‘The morning tea effect’, a newly-named Christian syndrome.
We read Isaiah 55 yesterday at church. It’s wonderful on the greatness of God’s work by his word:
For as the rain and the snow come down from heaven and do not return there but water the earth, making it bring forth and sprout, giving seed to the sower and bread to the eater, so shall my word be that goes out from my mouth; it shall not return to me empty, but it shall accomplish that which I purpose, and shall succeed in the thing for which I sent it (verses 10-11, ESV)
It’s wonderful on the party & feasting that invites his people to enjoy:
Come, everyone who thirsts, come to the waters; and he who has no money, come, buy and eat! Come, buy wine and milk without money and without price. (verse 1, ESV)
The morning tea effect is when we Christians become satisfied with close enough to God, near enough to neighbour.
At church morning tea, we’ve usually just been deeply into God’s truth, but the digging tend to end. And we have some relationship-building chats, but not the fully engaged celebration that is God’s party.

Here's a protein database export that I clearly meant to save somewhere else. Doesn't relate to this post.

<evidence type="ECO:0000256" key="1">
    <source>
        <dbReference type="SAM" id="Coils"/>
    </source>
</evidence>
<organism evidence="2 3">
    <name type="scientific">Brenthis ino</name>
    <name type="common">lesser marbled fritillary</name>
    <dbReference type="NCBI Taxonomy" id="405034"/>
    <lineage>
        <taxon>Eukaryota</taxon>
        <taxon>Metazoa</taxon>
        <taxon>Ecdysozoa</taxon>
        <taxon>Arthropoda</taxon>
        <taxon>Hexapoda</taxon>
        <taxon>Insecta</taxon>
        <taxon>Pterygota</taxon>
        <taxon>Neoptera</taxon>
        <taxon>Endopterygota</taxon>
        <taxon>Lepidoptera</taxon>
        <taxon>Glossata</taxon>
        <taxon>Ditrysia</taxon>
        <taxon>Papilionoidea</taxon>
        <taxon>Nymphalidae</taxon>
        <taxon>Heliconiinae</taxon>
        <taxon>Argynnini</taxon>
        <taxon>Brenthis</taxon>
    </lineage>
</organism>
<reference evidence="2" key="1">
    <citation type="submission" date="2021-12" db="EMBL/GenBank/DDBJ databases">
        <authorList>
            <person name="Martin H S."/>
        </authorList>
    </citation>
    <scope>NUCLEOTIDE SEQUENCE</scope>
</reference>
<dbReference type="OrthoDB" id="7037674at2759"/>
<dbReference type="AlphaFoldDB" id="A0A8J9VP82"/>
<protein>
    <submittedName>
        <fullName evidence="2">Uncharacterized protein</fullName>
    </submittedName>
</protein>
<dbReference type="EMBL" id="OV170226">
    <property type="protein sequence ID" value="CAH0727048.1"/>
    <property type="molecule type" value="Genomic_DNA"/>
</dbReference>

That is, morning tea approximates and hints at all the good things of Isaiah 55. Yet it’s not the whole thing. In itself, that’s no problem – morning tea has natural limitations (keep an eye on the three year old, make sure the money gets counted, …).
What is a problem is when Christians are content to stay at ‘morning tea’ depth of engagement with God and with each other.
I realise that I must be wary of stopping at the morning tea level. Isaiah 55 calls me, and all, to earnestly seek these good things of God. Here’s the cry & invitation (verse 6):
Seek the LORD while he may be found; call upon him while he is near